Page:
Alexzandra Chandler: Creating "Digital Surrealism" Through Art and the Photography of Metaphysics
By Donna Letterese
Alexzandra Chandler has always been intrigued by the metaphysical and always drawn to create. While she experimented with many mediums growing up, it has been photography that has called to her the most. Photography allows her to create whimsical and imaginary scenes, yet give it an air of realism because of the medium used.
In fact, she calls her own work "Digital Surrealism," while managing to employ both digital and traditional film techniques. She is an accomplished fine art photographer in this genre, in addition to her work professionally creating advertisements and album covers. Here, she discusses her passion and art in greater detail.
How long have you been taking pictures, both using traditional and digital photography methods?
I have been photographing since my first photo shoot in 2006, which landed me a full page in National Geographic. I was able to capture lighting striking the largest building in the southeast. The publication made me realize that it was perhaps a sign: I was destined to be a photographer. Ever since then, I have worked equally in film and digital photography.
Did you study fine art and photography in school? If you did, how did that influence your work?
I earned my M.F.A. from Savannah College of Art and Design, with a focus on photography and graphic design. SCAD is a big proponent of educating their students about the history of their chosen field. As a result, I learned the historical timeline of photography, as well as all the artists that influenced its evolution. This had a massive impact on the influence of my style and technique. If it wasn't for learning the history of photography, I mightn't have ever stumbled upon my beloved fine art technique (that I invented in the darkroom).
What artists have inspired you throughout your life?
Jerry Uelsmann has inspired me in more ways than I can count. This is not only because of his unique style of printing in the darkroom, but also his visual aesthetic. He was creating imagery that looked digitally manipulated years before the digital era even began. His unique way of using multiple negatives in his imagery helped inspire my own formula for printing in the darkroom. He taught me that rules can be broken, so long as they are broken right. In addition, Salvador Dali's wild imagination and DaVinci's use of sacred geometry has also been a huge influenced on my approach to image making.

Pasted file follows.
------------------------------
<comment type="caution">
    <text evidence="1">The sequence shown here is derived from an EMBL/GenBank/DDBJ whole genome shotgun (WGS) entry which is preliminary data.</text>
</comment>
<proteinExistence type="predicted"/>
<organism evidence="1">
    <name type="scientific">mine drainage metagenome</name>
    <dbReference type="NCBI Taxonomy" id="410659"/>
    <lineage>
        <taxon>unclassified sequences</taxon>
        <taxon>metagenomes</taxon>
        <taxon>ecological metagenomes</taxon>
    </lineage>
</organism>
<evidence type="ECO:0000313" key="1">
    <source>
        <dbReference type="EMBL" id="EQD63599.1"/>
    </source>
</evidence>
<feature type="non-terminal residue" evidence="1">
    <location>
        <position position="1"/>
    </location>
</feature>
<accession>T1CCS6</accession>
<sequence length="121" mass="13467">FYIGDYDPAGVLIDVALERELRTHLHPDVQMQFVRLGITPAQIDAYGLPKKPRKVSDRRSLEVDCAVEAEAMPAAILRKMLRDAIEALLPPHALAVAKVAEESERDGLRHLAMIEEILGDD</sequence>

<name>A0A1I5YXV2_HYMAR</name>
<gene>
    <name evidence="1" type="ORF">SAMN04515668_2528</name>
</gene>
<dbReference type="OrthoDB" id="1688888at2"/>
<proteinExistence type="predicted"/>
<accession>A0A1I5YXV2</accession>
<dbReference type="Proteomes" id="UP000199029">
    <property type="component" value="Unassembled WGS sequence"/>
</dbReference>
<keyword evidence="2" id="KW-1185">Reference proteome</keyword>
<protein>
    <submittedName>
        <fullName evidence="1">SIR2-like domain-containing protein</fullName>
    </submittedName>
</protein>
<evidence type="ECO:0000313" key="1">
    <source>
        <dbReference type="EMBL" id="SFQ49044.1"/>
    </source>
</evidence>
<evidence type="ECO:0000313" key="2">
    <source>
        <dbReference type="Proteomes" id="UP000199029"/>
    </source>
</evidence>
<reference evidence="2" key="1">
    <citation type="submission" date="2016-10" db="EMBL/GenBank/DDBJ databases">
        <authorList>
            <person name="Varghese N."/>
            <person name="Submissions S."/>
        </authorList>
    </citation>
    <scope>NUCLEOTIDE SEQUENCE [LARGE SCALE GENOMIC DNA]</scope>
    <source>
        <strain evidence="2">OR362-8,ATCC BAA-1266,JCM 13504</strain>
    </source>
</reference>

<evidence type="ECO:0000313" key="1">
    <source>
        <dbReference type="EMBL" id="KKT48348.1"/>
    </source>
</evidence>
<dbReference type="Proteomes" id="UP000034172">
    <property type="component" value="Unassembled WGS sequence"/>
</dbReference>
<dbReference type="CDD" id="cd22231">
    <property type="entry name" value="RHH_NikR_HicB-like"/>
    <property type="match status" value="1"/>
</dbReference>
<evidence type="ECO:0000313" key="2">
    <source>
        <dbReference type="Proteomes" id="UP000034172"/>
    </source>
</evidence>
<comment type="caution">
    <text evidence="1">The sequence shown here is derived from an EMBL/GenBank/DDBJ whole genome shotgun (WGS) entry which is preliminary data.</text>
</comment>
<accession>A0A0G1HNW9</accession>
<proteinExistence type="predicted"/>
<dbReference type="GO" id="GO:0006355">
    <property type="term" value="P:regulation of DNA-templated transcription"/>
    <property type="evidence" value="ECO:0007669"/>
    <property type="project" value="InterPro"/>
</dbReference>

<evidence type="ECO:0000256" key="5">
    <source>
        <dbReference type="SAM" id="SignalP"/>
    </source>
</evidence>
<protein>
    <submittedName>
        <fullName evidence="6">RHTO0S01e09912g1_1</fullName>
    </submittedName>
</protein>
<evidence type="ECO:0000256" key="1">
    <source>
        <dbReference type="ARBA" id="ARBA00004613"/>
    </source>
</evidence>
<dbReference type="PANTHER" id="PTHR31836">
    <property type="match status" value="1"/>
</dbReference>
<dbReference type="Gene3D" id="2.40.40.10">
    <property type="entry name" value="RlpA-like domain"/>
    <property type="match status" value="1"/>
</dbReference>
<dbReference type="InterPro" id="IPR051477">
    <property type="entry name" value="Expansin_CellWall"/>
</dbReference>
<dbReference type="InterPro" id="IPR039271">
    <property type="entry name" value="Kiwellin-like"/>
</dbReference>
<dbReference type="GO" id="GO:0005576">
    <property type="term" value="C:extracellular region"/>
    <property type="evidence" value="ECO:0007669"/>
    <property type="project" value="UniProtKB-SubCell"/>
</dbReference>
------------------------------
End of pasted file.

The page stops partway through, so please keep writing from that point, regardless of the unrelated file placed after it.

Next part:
I understand that you employ a technique that you call "Digital Surrealism" in your work. Do you prefer digital or traditional photography? And/or, as you use both, what do you enjoy about these different processes?
I love film and digital equally, but for different reasons. Digital allows me to create on the fly, quickly, and seamlessly for the most part. On the other hand, film is a slower, more hands-on technique that takes lots of time and tons of precision. I think any photographer that truly loves their craft should most certainly study film and darkroom printing, because it allows a better understanding of the art which then impacts their approach to creating it. I turn towards digital creation when I want to create something more commercial-like or contemporary. As far as the darkroom goes, I have invented a new way to print so it allows me to be extremely creative in a very unique way. This way is mine and mine alone. Because of that, I feel a strong connection to the imagery I create, because I know that nobody else in the world is doing it quite like me.
How has your style, and what you choose to photograph, changed over time?
To be honest, the more I studied the history of photography and the more I dove deeper into different ways of photographing and printing, my style began to change as well. It was like the more I knew, the more experimental I could get. Once I was able to learn more about what I was doing I was able to create more intricate imagery. There are so many different components when it comes to photography that the more I learned, the more creative my pieces became. That being said, I look forward where my work will be in five to ten years from now, as I continue to dive deeper into my craft.
How has your life overall impacted or influenced what you do as an artist?
The impact of my life itself has tremendously impacted my work, so to speak. I have struggled with health issues for over thirteen years. It was my pain and desire to be free of it that helped inspire most of my creations. Some artists like to revel in the shadow of their lives and create a mirror image of that pain. This often results in what can appear to be "dark art." That's not me. I went in the other direction and chose to find the light that was hiding in the shadow of my pain.